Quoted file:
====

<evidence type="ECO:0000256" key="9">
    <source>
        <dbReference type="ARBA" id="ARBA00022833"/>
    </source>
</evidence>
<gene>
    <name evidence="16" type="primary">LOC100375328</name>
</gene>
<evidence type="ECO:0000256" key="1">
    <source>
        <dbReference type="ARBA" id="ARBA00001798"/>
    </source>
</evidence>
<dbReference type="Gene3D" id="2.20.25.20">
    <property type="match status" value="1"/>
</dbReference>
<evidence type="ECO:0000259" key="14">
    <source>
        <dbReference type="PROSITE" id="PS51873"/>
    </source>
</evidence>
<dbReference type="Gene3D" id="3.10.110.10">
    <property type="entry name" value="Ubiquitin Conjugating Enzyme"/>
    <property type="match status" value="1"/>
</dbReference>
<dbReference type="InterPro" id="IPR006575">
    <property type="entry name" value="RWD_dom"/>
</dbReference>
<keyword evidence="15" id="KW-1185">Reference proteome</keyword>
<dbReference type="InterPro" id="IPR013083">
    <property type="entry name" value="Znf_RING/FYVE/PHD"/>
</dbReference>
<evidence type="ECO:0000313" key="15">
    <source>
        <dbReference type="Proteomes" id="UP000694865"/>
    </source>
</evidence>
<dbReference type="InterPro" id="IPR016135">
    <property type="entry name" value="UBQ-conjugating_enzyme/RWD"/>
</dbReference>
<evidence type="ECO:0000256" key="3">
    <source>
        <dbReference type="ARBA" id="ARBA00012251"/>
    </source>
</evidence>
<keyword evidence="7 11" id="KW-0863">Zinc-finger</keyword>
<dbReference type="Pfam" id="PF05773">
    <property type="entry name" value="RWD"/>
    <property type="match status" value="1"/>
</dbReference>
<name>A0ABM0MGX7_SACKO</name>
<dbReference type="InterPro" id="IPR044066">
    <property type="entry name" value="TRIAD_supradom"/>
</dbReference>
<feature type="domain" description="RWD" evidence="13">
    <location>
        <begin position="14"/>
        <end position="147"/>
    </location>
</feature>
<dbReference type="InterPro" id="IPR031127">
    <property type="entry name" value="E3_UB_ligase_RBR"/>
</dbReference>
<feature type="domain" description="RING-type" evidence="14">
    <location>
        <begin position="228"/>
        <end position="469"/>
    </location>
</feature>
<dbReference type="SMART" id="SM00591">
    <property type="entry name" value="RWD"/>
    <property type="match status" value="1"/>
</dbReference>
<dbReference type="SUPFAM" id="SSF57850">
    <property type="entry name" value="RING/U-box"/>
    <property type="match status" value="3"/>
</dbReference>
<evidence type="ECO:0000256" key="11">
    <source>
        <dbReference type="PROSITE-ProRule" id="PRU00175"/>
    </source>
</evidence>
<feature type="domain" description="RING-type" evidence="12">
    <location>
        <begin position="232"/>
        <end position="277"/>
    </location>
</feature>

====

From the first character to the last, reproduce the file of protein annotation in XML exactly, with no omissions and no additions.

<evidence type="ECO:0000256" key="9">
    <source>
        <dbReference type="ARBA" id="ARBA00022833"/>
    </source>
</evidence>
<gene>
    <name evidence="16" type="primary">LOC100375328</name>
</gene>
<evidence type="ECO:0000256" key="1">
    <source>
        <dbReference type="ARBA" id="ARBA00001798"/>
    </source>
</evidence>
<dbReference type="Gene3D" id="2.20.25.20">
    <property type="match status" value="1"/>
</dbReference>
<evidence type="ECO:0000259" key="14">
    <source>
        <dbReference type="PROSITE" id="PS51873"/>
    </source>
</evidence>
<dbReference type="Gene3D" id="3.10.110.10">
    <property type="entry name" value="Ubiquitin Conjugating Enzyme"/>
    <property type="match status" value="1"/>
</dbReference>
<dbReference type="InterPro" id="IPR006575">
    <property type="entry name" value="RWD_dom"/>
</dbReference>
<keyword evidence="15" id="KW-1185">Reference proteome</keyword>
<dbReference type="InterPro" id="IPR013083">
    <property type="entry name" value="Znf_RING/FYVE/PHD"/>
</dbReference>
<evidence type="ECO:0000313" key="15">
    <source>
        <dbReference type="Proteomes" id="UP000694865"/>
    </source>
</evidence>
<dbReference type="InterPro" id="IPR016135">
    <property type="entry name" value="UBQ-conjugating_enzyme/RWD"/>
</dbReference>
<evidence type="ECO:0000256" key="3">
    <source>
        <dbReference type="ARBA" id="ARBA00012251"/>
    </source>
</evidence>
<keyword evidence="7 11" id="KW-0863">Zinc-finger</keyword>
<dbReference type="Pfam" id="PF05773">
    <property type="entry name" value="RWD"/>
    <property type="match status" value="1"/>
</dbReference>
<name>A0ABM0MGX7_SACKO</name>
<dbReference type="InterPro" id="IPR044066">
    <property type="entry name" value="TRIAD_supradom"/>
</dbReference>
<feature type="domain" description="RWD" evidence="13">
    <location>
        <begin position="14"/>
        <end position="147"/>
    </location>
</feature>
<dbReference type="InterPro" id="IPR031127">
    <property type="entry name" value="E3_UB_ligase_RBR"/>
</dbReference>
<feature type="domain" description="RING-type" evidence="14">
    <location>
        <begin position="228"/>
        <end position="469"/>
    </location>
</feature>
<dbReference type="SMART" id="SM00591">
    <property type="entry name" value="RWD"/>
    <property type="match status" value="1"/>
</dbReference>
<dbReference type="SUPFAM" id="SSF57850">
    <property type="entry name" value="RING/U-box"/>
    <property type="match status" value="3"/>
</dbReference>
<evidence type="ECO:0000256" key="11">
    <source>
        <dbReference type="PROSITE-ProRule" id="PRU00175"/>
    </source>
</evidence>
<feature type="domain" description="RING-type" evidence="12">
    <location>
        <begin position="232"/>
        <end position="277"/>
    </location>
</feature>